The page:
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Breakthrough in Lou Gehrig’s Disease

Published: April 3, 2009

Discovery of a new gene mutation called ALS6 may help shed light on why amyotrophic lateral sclerosis (ALS) develops, and where to focus efforts on creating new treatments and finding a cure. 

The finding provides important clues to inherited forms of the degenerative disease (10 percent of all cases), as well as sporadic ALS, which occurs in individuals with no family history of the disease and is responsible for 90 percent of diagnosed cases.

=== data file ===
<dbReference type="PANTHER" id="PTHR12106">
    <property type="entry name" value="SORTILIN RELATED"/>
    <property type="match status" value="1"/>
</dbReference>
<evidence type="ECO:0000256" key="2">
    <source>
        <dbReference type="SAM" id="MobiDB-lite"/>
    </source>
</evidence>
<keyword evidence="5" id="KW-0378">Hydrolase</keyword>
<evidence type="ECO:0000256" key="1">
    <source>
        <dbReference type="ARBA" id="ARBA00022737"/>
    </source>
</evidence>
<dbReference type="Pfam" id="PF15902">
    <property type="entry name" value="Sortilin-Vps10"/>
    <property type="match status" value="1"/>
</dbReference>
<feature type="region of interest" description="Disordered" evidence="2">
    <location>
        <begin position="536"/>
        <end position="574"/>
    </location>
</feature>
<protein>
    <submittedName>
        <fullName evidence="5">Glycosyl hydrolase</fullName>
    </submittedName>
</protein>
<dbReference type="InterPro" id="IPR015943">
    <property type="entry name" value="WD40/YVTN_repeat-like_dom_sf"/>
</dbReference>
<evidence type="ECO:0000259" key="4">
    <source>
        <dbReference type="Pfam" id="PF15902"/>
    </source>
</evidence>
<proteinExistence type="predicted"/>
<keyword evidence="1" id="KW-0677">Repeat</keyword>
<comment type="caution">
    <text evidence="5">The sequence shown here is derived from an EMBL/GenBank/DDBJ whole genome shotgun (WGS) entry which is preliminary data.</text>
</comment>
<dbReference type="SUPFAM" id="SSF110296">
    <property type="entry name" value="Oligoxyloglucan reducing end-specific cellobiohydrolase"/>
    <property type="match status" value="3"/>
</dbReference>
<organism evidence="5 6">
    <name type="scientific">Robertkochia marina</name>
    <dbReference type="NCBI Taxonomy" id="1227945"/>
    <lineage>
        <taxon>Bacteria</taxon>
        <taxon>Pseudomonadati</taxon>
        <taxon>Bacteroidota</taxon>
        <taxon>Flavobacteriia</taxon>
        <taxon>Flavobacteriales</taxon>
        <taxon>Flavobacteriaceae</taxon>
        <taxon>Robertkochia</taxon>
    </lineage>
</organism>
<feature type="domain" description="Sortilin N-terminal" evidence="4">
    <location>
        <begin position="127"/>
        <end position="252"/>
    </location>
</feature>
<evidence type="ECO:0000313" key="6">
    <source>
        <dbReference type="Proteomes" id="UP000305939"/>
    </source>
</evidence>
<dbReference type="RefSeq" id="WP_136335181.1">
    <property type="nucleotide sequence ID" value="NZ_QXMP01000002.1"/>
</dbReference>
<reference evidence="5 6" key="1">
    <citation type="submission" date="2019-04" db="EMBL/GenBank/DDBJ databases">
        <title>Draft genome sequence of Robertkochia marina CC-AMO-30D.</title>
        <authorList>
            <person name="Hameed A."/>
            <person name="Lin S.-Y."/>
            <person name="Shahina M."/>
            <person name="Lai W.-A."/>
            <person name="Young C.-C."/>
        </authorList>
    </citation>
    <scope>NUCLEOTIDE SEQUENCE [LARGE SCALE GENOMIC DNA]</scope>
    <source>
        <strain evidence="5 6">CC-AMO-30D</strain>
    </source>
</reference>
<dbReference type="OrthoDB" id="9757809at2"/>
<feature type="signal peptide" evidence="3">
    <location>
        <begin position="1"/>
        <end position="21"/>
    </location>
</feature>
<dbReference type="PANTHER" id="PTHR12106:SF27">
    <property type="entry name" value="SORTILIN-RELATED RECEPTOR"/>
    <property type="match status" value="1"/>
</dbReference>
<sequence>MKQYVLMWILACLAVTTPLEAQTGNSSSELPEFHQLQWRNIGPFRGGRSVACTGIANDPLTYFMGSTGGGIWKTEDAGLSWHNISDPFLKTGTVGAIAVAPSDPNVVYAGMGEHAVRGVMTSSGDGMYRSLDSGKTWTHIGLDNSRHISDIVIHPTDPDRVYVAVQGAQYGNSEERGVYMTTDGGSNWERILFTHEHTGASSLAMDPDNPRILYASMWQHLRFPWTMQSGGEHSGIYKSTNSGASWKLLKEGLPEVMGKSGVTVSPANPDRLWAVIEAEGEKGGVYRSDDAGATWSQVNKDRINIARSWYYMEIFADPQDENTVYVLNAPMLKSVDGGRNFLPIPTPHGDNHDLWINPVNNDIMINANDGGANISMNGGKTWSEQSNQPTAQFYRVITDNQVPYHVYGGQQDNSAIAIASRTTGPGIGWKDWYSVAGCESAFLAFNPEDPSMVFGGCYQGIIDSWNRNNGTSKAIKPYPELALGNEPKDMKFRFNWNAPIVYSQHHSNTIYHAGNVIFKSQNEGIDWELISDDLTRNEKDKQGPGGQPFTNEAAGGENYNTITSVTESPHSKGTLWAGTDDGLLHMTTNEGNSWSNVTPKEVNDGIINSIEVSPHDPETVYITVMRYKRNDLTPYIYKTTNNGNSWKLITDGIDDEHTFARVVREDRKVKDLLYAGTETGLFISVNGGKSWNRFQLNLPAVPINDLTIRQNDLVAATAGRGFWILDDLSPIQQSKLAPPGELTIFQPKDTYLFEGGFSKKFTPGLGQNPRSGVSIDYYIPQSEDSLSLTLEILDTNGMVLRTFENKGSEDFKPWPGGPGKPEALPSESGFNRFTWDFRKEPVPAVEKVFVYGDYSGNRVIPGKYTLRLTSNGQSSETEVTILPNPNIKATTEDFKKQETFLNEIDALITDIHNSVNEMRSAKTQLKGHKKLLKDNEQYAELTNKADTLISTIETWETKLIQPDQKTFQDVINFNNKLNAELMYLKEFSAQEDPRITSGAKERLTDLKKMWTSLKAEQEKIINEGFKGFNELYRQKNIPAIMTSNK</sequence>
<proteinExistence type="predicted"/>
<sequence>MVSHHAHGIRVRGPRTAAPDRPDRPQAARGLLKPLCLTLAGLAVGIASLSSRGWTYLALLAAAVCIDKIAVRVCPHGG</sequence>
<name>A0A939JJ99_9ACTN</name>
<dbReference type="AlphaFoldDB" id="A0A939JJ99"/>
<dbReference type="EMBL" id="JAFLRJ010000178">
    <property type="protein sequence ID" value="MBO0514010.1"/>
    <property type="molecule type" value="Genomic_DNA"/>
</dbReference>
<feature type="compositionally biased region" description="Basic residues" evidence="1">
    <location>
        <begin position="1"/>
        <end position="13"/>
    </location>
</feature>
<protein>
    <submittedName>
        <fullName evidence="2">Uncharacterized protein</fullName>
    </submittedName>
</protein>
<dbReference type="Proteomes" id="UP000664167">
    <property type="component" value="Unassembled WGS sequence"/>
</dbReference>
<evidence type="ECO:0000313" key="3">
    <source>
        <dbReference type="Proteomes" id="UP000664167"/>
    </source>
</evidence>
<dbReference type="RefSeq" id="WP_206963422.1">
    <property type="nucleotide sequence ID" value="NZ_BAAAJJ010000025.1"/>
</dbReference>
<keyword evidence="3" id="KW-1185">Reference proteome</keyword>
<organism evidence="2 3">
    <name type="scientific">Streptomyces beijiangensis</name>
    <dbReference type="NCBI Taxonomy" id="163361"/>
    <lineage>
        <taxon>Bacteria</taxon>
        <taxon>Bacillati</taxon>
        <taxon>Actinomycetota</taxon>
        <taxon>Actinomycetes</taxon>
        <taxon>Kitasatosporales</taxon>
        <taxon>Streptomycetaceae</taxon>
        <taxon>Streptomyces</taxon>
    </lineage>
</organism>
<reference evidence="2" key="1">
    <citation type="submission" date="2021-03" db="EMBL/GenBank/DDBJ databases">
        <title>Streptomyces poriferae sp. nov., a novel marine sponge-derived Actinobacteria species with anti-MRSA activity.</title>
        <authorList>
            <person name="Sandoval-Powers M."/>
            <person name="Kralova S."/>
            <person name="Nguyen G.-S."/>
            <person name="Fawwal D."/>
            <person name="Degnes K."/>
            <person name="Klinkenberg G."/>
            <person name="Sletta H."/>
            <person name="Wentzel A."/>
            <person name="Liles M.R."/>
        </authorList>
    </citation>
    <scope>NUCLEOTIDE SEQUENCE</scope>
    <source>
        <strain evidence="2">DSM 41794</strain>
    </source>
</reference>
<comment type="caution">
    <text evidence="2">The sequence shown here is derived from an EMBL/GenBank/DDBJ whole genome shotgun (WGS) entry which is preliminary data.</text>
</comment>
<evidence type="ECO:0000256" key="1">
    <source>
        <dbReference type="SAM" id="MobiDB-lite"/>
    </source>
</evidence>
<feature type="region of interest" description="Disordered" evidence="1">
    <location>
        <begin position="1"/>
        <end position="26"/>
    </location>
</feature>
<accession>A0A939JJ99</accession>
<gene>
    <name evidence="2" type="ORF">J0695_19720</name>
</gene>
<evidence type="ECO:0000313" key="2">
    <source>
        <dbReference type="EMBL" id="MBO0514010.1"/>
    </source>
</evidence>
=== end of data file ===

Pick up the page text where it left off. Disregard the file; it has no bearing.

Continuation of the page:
ALS is sometimes called Lou Gehrig’s Disease, after the baseball player who was affected by it. Symptoms progress as certain nerve cells that control muscles become damaged and later die. The prescription drug Rilutek (riluzole) helps protect nerve cells to relieve symptoms and preserve function.

For more information about The ALS Association, visit alsa.org.

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  • Mona

    I have a sister with ALS and it is a real struggle. What to do, what not to do. It is a terrible disease. I do hope and pray that a cure will be soon. The ALS foundation is a great help. The staff there have been great to work with.